Writers on the storm: How to create engaging content quickly
Some content writers like working to tight deadlines; others prefer to have more time. Unfortunately for the latter, this is the real world, so there are times when we all need to get pieces started and finished in a couple of hours.
It’s a tough task, but here are a few bits of advice on how to do that without compromising on readability or substance.
Wikipedia and YouTube should be your first stops if you’re in a rush.
Wikipedia can be very useful for basic overviews – just make sure you check the article’s sources.
YouTube videos can explain certain subjects and concepts much more quickly than articles can. It shows and tells. Here’s an example:
Would a Wikipedia article help you visualise the inner workings of a turntable as well as that video does? Probably not.
Decide what you want to say and then scribble these main points down on paper. This will give your piece a solid skeleton and will serve as your checklist of what to talk about.
You could type these out in bold on your Word document, but there’s something quite cathartic and concrete about using a pen like they did in the olden days.
For the main body of the piece, just get all your points down and don’t worry about eloquence for the time being. You’ll tidy it all up in the editing process.
If you can’t think of a title or introduction, leave them until later. They often come more easily once you’ve written the rest of the piece and you know what you’re trying to say.
KISS: “Keep it short and simple.”
You want the most appropriate and specific word, not the biggest one. If you’re talking about rain in an everyday context, the word ‘rain’ will do just fine. Save ‘precipitation’ for, well, never. Unless you become a meteorologist or something.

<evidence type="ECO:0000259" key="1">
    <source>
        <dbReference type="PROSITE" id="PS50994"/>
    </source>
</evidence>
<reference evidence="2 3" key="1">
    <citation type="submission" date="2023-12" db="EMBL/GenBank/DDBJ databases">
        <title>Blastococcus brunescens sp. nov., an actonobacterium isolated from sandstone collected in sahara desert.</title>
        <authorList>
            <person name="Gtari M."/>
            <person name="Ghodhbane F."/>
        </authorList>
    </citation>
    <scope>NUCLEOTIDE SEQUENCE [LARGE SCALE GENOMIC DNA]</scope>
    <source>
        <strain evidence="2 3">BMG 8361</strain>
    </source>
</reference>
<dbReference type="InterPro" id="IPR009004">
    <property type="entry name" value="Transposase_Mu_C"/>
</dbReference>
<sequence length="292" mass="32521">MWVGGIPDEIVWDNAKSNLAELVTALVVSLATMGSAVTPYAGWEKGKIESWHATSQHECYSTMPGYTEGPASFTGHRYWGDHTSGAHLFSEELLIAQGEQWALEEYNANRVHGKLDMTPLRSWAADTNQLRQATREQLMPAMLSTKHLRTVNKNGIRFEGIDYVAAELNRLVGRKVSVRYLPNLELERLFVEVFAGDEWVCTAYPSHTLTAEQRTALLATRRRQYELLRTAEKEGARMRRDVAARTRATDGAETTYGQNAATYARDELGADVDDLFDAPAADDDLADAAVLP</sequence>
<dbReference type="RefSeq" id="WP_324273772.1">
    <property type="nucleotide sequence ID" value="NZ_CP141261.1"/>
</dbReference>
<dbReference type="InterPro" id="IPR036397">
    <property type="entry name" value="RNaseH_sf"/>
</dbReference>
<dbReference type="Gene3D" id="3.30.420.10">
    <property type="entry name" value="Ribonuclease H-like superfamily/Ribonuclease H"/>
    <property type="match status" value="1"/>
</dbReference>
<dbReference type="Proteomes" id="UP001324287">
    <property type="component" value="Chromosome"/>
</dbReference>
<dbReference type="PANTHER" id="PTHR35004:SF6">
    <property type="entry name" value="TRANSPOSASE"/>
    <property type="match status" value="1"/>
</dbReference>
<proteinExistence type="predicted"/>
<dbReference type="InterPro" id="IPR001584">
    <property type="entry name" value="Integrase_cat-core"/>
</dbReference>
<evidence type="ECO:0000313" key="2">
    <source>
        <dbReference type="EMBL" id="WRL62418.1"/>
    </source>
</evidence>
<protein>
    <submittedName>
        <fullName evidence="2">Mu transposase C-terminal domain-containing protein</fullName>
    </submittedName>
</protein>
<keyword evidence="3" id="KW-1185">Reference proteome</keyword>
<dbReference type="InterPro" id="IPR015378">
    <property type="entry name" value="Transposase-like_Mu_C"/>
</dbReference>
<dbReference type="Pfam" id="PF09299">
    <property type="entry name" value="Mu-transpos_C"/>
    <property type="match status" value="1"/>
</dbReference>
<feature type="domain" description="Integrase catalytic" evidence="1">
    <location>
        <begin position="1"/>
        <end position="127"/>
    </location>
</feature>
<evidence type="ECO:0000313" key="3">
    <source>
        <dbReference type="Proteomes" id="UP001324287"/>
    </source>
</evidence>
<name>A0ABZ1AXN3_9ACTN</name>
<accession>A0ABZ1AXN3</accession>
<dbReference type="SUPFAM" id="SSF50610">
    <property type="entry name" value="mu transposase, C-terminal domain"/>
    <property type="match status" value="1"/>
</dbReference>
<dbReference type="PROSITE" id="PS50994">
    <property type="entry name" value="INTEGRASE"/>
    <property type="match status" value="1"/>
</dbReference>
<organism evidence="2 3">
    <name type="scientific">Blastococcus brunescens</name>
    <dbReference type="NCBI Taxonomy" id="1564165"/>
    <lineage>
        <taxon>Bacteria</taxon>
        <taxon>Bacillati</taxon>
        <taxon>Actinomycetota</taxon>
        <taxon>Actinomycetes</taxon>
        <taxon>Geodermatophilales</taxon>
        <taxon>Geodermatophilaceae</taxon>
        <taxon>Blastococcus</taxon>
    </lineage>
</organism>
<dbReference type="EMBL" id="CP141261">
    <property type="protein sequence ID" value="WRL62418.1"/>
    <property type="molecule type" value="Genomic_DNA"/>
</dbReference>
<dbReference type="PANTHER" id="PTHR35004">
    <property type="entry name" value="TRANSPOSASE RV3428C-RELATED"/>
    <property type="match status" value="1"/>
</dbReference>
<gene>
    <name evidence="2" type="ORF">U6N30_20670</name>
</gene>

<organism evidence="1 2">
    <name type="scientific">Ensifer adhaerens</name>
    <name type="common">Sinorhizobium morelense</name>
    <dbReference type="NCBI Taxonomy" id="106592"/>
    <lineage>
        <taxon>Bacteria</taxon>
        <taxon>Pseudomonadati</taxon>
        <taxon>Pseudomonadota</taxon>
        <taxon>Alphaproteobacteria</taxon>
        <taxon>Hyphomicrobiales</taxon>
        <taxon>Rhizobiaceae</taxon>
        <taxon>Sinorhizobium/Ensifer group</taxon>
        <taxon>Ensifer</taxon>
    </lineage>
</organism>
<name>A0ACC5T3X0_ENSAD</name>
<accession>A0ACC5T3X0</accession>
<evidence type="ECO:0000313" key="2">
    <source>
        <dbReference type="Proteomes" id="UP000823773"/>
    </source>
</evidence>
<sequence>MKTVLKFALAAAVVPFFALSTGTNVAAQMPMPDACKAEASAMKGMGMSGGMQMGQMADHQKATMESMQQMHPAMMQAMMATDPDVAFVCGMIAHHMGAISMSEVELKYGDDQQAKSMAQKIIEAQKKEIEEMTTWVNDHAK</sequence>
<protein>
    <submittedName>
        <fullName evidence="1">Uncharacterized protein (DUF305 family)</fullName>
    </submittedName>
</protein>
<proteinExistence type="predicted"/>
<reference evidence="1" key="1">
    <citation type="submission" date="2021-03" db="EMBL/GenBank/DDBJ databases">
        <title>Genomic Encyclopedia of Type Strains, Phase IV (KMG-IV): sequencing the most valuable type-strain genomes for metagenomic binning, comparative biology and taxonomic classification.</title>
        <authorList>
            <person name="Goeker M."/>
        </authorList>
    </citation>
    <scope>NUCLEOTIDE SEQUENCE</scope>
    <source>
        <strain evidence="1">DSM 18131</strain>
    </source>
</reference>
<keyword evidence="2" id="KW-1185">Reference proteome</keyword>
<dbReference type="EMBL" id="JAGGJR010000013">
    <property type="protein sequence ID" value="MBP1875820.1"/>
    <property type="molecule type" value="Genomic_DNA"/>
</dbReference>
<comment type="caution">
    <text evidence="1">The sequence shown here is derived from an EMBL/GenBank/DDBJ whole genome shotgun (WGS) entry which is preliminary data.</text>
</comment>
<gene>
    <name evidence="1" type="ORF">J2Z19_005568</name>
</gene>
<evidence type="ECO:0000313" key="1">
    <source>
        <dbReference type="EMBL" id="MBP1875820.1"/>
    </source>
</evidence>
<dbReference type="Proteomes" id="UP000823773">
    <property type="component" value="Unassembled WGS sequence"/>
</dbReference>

Synonym-searching wastes a lot of time and can actually ruin perfectly readable writing. The first word you think of is usually the one you should go with. A different word will come to you later on if it’s meant to be.
Time for a Hemingway quote:
“[William Faulkner] thinks I don’t know the ten-dollar words. I know them all right. But there are older and simpler and better words, and those are the ones I use.”
Once you’ve finished your first draft, let it cool off. Disconnect yourself from it entirely if you can. A couple of hours is ideal, but 15 minutes will do.
When you read it back you’ll see all the unnecessary words and phrases that don’t add any value. Get rid of them all.
A proof-reader who isn’t you is essential, despite the urgency. They’ll make good (if brutal) observations and suggestions, and they’ll spot the typos you didn’t (like ‘through’ when you meant ‘thorough’, or ‘the’ when you meant ‘they’).
If you liked this article, have a look at some of our other content marketing blog posts – we talk about it quite a lot.
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